Queen’s Business School
Queen’s Business School
PROJECT LEAD ARCHITECT
FR Mark & Associates
STAGE 1 4 & BIM LEAD
PROJECT MANAGER, CIVIL ENGINEER, STRUCTURAL ENGINEER AND QUANTITY SURVEYOR
Bauder, Beyond Signage, Craftstone, David Scott Tiles, Ecophon, Elite Doors, Milliken, POLYREY, Rathbana, Schüco, Soundtect, Style Partitions, Tarkett, Weinerberger Bricks
PROJECT ASSOCIATE DIRECTOR
Educational Architecture, University
Queen’s University’s new Business School building sits within its Riddel Hall campus, in south Belfast in front of the Grade II listed Riddel Hall building and enclosed by mature woodland.
In 2017, due to its continued growth, the School identified a need to expand its facilities.
Its vision was for a state-of-the-art facility that would both respond to the changing educational needs of its rapidly growing post-graduate community and be a transitional link between education and employment.
In addition, the School was keen to explore how the “in-between” spaces linking teaching and learning accommodation could be more than just circulation corridors, encouraging thinking on the introduction of informal study and break-out areas.
The architectural response carefully knits the building into its sensitive landscaped setting and seeks to ensure connectivity for its users with the surrounding mature woodland.
This was achieved by keeping the building height below the tree canopy and fragmenting the edges of the building footprint to minimize tree removal.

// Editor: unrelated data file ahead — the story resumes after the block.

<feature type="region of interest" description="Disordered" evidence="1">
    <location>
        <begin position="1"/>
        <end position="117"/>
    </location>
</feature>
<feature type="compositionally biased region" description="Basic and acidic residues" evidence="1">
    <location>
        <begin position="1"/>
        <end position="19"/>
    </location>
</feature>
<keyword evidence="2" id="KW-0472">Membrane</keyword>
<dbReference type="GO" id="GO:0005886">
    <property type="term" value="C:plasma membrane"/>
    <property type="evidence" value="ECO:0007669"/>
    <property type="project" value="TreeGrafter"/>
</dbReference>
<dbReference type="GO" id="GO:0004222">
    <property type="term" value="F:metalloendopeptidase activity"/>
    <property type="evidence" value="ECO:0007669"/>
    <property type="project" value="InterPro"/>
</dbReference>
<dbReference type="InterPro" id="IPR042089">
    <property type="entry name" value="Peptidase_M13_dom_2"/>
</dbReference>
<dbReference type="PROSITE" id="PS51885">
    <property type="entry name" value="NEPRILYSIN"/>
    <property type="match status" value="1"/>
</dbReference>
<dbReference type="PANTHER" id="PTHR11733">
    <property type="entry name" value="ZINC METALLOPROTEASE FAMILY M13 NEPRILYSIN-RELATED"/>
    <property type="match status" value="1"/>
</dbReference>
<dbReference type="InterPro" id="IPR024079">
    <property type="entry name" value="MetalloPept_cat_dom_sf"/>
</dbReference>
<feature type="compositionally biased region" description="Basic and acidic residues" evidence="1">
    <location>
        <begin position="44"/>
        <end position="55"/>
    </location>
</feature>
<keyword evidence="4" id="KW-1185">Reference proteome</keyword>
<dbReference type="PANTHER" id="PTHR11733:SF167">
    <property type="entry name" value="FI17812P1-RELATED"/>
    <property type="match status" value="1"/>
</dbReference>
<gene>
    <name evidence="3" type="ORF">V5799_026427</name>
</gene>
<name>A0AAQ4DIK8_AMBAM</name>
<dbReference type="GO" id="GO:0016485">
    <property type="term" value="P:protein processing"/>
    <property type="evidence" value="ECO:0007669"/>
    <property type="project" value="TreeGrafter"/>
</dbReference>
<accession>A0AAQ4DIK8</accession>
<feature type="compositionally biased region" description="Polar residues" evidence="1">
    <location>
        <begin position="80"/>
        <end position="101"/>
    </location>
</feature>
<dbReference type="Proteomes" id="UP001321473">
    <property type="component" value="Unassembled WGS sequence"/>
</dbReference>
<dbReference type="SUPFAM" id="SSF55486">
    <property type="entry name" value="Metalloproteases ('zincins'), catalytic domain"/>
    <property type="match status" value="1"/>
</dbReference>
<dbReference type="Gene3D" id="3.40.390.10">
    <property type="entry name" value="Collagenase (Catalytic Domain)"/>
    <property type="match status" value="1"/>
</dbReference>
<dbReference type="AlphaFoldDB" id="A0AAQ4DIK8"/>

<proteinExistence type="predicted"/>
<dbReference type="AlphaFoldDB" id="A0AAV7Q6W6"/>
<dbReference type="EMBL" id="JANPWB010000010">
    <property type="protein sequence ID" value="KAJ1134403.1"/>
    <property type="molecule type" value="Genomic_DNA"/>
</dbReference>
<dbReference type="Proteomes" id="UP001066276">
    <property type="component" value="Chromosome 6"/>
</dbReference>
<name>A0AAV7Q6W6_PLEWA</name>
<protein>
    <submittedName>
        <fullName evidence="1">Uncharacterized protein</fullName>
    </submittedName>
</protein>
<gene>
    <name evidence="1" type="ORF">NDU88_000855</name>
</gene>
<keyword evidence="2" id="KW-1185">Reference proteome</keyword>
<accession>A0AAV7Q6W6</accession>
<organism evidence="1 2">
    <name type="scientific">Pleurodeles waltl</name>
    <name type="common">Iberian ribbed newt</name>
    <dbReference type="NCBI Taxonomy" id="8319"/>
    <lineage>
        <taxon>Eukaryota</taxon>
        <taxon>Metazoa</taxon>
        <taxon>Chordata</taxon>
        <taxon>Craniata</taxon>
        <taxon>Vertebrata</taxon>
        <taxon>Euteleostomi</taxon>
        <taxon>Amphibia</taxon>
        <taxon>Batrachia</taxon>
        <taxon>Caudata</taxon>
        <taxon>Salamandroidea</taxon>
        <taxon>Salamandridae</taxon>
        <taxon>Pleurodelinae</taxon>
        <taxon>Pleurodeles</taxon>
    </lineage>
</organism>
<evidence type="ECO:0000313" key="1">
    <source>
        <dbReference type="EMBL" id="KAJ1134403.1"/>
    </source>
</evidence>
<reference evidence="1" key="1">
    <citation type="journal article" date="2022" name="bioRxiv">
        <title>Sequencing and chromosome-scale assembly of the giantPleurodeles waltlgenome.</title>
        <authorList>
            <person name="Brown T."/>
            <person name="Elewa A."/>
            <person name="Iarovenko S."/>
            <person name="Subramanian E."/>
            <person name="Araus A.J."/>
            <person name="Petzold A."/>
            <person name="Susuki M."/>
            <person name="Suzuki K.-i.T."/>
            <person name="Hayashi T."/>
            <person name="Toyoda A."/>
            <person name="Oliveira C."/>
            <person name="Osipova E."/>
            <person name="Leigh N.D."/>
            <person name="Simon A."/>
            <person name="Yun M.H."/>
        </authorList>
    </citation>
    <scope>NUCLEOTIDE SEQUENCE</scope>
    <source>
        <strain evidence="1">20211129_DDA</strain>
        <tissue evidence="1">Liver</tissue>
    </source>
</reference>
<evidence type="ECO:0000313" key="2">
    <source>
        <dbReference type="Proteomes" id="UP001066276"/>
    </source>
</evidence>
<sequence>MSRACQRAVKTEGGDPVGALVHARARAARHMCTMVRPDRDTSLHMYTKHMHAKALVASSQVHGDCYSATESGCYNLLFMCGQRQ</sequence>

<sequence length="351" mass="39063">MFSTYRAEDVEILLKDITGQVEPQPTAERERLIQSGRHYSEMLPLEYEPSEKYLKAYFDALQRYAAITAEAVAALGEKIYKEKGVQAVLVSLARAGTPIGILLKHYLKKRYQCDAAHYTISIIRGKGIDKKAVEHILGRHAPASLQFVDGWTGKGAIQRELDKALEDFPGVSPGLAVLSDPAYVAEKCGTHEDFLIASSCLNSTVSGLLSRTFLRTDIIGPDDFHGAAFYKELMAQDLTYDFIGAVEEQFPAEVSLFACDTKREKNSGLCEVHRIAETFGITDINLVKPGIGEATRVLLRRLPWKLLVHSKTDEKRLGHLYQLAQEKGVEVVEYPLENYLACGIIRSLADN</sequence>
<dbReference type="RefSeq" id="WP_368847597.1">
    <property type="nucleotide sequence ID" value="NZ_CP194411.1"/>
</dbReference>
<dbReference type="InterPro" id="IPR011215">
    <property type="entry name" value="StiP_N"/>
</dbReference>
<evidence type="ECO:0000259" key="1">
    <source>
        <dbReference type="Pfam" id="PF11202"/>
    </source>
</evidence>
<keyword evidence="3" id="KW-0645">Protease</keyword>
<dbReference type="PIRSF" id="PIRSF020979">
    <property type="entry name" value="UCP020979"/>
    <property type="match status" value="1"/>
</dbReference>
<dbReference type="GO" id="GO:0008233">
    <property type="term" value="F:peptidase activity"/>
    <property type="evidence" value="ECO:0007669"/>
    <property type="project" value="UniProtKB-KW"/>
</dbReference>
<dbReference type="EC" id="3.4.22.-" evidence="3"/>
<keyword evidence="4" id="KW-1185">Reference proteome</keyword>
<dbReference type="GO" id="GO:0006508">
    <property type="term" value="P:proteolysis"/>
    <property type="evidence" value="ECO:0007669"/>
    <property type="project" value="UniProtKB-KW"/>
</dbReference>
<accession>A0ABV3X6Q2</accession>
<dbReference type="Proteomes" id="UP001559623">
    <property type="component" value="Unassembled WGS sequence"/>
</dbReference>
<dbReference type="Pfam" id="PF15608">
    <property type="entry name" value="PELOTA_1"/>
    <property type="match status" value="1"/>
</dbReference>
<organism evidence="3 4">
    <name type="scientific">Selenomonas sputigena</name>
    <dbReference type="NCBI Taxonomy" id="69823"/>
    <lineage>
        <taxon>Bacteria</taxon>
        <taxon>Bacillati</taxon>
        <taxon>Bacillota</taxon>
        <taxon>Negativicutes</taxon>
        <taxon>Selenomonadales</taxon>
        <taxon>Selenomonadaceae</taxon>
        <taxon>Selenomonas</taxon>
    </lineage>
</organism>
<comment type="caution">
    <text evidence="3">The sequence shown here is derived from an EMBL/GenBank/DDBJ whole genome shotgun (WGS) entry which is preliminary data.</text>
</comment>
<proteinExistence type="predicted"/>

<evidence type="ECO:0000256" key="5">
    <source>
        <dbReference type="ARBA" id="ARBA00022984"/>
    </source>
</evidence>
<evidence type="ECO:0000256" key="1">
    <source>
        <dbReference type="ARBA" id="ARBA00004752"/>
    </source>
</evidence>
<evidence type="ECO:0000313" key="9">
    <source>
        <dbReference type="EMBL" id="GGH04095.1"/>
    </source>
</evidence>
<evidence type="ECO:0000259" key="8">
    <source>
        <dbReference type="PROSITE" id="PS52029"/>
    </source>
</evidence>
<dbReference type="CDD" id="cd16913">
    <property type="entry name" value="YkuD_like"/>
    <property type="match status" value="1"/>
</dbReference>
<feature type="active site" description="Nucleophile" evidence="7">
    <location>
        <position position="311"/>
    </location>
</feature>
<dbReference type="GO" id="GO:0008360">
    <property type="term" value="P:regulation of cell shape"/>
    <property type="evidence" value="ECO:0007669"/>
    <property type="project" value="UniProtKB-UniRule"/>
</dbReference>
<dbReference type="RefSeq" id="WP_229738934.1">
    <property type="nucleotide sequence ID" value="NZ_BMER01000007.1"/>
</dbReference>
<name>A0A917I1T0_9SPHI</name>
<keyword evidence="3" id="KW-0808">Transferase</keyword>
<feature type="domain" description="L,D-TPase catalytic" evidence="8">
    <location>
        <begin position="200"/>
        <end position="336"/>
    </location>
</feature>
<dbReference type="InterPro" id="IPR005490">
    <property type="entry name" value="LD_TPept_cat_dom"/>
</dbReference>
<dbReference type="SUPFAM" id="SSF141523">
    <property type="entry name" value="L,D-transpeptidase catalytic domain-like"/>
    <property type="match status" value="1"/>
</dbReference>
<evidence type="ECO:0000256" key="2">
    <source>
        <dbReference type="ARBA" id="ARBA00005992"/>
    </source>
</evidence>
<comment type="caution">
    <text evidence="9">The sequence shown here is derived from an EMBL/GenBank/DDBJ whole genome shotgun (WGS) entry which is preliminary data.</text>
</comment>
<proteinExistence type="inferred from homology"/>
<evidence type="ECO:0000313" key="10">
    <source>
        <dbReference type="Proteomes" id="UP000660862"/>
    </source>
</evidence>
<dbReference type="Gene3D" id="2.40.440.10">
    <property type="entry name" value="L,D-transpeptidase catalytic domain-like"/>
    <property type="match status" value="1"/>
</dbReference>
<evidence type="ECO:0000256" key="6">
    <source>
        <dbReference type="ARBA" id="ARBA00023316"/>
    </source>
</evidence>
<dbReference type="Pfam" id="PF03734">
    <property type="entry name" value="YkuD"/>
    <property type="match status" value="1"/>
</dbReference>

A landscape strategy was developed that both augments and enhances the natural setting, while the incorporation of “green roofs” offers sustainable drainage benefits and visual continuity.
The external palette of materials is consciously restrained, combining red clay brick, bronze framed aluminum, floor-to-ceiling glazed screens, and red cast stone, the latter used principally to delineate entrance colonnades at the upper and lower entrances.
Internally within circulation spaces, exposed concrete soffits with floating ceiling rafts, board-marked concrete walls, timber wall sheeting, and terrazzo tiled floors, combine to create a calm, robust, and understated aesthetic.
An analysis of how people might move through the building established a route linking the main entrance on the lower ground floor, with a secondary entrance at the lawn level above for staff and students.
A linear, top-lit, triple-height atrium is the building’s principal organizing device, where a feature stair provides access from the reception at its base to the upper ground floor, where informal study booths overlook a landscaped courtyard, with accommodation on this level and the one above, arranged around it.
Primary teaching spaces are restricted to the lower ground floor, with large-volume lecture theatres, set into the surrounding landscape to lessen their visual impact.
A low-energy, ecologically sensitive design approach was promoted from the outset, with a BREEAM Excellent standard achieved.
Measures adopted include a major geothermal heat system, with an adjoining field of piles driven to a depth of 125m to extract heat from the sandstone substrate and provide low-level constant heat to the building, via an underfloor heating system.
From a heat-generation perspective, this will result in a 10% reduction in lift cycle costs compared to a gas boiler installation and over 60% reduction in carbon emissions.